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The Monster on the Road is Me by J. P. Romney ARC {4 Stars}

In The Monster on the Road is Me by JP Romney, figures from Japanese mythology complicate the life of Koda Okita, a social misfit in a modern, ordinary (just read the sign), quiet Japanese mountain town.  But when several of his classmates commit suicide for no apparent reason, Koda begins to question the official explanations, turning up an ancient mystery with the help of an even more mysterious classmate.

Note: I received an advanced copy of THE MONSTER ON THE ROAD IS ME from the publisher. Some things may have changed in the final version.

The Monster on the Road is Me by J. P. Romney ARC {4 Stars}

The Monster on the Road is Me by J. P. Romney
Published by Farrar, Giroux, Strauss on August 30, 2016
Genres: Fantasy, YA
Page Length: 336 pages
How I got my copy: Publisher
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It starts with the crows. When you see them, you know he's found you.

Koda Okita is a high school student in modern-day Japan who isn't very popular. He suffers from narcolepsy and has to wear a watermelon-sized helmet to protect his head in case he falls. But Koda couldn't care less about his low social standing. He is content with taking long bike rides and hanging out in the convenience store parking lot with his school-dropout friend, Haru.

But when a rash of puzzling deaths sweeps his school, Koda discovers that his narcoleptic naps allow him to steal the thoughts of nearby supernatural beings. He learns that his small town is under threat from a ruthless mountain demon that is hell-bent on vengeance. With the help of a mysterious - and not to mention very cute classmate - Koda must find a way to take down this demon. But his unstable and overwhelming new abilities seem to have a mind of their own.

4 Stars


  • The hero of our story, Koda, is a wise-cracking, self-deprecating teenager who does not fit the Western stereotype of the hard-working, grade-obsessive salary-man-in-training.  He doesn’t work hard, and he doesn’t study.  Mostly, he kills time with friends who are as socially awkward as he is.  He is no one’s image of a hero, but when his mysterious classmate Moya seeks his help in putting an end to the town’s curse, he digs in and does his best, discovering that his apparent illness is the inconvenient side-effect of his ability to access memories …. memories that hold the clues necessary to free the town.   Our author, Romney, makes Koda a kid with whom we all can identify …. the last one chosen as a partner in any school endeavor from group projects to sports …. but who is also so fiercely loyal to his few friends that he finds the courage to face up to monsters and ancient demons.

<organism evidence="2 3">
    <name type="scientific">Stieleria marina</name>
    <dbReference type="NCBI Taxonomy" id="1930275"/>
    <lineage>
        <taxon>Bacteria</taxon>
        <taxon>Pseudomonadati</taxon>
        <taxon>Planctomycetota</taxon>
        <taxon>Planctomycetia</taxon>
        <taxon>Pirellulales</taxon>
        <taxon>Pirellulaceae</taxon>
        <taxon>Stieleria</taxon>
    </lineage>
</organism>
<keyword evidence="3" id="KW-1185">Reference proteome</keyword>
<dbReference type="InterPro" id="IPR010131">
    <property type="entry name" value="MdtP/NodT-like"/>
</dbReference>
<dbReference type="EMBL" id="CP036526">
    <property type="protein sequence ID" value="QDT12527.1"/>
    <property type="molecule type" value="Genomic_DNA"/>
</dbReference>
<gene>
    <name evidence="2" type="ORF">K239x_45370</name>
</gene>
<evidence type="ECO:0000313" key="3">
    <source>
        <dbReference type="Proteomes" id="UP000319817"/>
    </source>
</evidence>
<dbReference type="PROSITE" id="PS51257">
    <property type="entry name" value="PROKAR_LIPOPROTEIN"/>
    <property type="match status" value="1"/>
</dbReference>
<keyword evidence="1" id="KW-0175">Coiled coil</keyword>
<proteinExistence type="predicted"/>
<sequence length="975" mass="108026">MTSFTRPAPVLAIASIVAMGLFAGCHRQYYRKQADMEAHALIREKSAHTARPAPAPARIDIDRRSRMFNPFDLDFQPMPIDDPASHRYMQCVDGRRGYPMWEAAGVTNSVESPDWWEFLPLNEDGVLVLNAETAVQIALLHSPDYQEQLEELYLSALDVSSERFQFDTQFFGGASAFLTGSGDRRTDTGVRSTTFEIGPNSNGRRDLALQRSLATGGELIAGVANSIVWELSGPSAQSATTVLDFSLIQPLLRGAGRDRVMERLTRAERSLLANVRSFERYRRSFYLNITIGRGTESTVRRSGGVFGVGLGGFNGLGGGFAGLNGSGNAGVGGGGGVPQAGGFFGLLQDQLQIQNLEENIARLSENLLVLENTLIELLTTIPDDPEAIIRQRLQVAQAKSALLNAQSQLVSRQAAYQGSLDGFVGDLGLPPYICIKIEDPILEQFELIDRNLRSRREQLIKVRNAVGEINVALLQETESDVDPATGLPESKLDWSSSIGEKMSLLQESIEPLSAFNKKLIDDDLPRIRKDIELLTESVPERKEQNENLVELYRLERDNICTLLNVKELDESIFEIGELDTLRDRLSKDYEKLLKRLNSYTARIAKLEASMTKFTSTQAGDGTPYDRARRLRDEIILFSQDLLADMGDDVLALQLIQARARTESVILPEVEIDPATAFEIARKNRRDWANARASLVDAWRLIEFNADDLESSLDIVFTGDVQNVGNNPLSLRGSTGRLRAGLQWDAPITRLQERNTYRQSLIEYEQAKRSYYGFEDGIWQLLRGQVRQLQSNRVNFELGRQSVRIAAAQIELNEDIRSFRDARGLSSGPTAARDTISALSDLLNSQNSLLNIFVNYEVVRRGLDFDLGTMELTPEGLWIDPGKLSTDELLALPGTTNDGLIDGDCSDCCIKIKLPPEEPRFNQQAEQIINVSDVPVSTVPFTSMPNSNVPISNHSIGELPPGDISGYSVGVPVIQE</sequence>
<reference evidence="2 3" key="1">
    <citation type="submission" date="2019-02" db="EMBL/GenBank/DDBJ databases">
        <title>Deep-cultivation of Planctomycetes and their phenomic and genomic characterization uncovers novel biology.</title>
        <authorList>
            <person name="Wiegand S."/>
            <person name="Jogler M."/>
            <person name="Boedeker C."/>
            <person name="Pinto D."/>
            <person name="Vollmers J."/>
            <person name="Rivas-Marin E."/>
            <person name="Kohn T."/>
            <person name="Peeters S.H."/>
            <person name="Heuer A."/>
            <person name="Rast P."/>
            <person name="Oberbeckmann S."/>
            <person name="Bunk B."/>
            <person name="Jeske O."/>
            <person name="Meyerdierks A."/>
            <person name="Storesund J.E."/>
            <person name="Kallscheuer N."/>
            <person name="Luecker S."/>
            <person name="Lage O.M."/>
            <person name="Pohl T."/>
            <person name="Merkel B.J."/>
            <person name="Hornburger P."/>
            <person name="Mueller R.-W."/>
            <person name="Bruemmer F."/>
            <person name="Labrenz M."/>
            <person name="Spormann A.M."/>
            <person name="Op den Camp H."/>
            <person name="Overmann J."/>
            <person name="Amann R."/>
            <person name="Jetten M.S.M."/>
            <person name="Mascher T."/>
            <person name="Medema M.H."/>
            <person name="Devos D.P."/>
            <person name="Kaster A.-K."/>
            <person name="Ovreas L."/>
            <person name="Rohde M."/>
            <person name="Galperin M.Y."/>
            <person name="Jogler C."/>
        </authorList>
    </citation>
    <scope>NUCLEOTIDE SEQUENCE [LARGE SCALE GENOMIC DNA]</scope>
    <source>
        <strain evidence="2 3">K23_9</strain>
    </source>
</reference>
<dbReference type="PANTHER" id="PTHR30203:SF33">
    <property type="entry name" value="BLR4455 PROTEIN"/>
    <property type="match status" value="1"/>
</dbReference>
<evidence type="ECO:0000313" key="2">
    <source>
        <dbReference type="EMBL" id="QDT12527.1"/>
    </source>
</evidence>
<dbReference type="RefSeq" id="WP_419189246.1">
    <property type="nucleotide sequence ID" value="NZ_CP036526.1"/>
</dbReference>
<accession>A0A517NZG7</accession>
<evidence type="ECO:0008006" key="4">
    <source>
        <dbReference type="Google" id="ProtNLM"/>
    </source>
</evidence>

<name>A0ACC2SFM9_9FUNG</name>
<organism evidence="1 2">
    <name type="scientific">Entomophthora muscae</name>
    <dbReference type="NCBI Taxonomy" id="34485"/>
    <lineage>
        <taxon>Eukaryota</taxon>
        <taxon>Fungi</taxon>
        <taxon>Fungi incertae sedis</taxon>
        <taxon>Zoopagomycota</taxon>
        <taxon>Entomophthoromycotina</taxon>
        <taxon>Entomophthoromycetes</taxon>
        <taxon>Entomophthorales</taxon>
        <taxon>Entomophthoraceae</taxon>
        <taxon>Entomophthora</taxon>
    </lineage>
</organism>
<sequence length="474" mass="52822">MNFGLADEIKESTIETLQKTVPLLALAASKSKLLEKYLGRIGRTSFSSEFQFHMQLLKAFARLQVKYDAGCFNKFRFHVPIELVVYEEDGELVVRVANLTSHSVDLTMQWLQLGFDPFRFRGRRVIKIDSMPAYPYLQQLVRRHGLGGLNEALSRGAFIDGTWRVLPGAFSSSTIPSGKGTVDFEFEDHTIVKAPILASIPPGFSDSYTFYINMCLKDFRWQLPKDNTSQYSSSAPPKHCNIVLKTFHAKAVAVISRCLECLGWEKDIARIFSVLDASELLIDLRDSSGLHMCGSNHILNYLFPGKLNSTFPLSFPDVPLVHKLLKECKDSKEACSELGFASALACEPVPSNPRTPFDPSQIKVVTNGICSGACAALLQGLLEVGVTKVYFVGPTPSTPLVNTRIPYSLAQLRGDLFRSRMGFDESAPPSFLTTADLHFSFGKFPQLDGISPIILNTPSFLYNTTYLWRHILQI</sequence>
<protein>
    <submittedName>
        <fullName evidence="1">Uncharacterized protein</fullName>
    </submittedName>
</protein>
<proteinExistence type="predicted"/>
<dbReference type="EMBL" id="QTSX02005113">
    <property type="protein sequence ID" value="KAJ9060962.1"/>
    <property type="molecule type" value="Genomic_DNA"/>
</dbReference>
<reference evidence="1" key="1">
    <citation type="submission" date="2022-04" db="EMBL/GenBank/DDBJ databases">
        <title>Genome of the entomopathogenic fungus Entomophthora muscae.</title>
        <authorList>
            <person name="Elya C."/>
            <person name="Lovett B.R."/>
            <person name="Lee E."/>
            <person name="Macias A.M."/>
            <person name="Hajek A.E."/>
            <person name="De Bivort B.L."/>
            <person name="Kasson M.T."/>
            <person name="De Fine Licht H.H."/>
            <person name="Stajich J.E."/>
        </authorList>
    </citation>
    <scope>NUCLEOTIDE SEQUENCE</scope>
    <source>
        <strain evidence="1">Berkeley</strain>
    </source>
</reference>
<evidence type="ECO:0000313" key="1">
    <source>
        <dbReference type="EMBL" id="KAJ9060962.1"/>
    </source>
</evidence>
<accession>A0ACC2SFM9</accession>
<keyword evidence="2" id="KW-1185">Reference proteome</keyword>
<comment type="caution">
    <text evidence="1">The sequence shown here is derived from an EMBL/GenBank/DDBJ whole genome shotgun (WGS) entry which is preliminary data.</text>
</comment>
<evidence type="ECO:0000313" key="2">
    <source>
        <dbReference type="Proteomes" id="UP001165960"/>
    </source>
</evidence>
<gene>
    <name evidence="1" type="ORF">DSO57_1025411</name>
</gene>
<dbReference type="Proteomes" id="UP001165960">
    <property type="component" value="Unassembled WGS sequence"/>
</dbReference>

• The romance between Moya and Koda is predictably and charmingly awkward.
  • Fans of Japanese mythology and current Japanese culture will find a wealth of references scattered throughout the book.  Ancient and modern walk comfortably side-by-side in this novel, giving the American reader a sense of the richness of this culture that rarely shines through in TV and movies.


  • I never expected to understand most of the references to modern Japanese pop culture, especially anime, and the fact that these went over my head didn’t detract from enjoying the novel.  However, the frequent use of Japanese phrases, without translation or glossary, was a bit frustrating.  I often got the feeling that I was missing something important in the longer phrases, but I didn’t want to break off reading in order to hunt for a translation on the Internet.


On the whole, this is a quirky and unique novel for teenagers, especially those who are interested in anime, Japanese mythology, or Japanese culture.

Have you read this one? What did you think? Are you excited for it if you haven’t gotten to it yet?
– Barbara



© 2016, Barbara. All rights reserved.


  1. Okay, the summary of this one didn’t sound good, but your description of the main character sounds great! And I really like Japanese Mythology. Also, might actually get some of those anime references! Thanks for bringing this to my attention.
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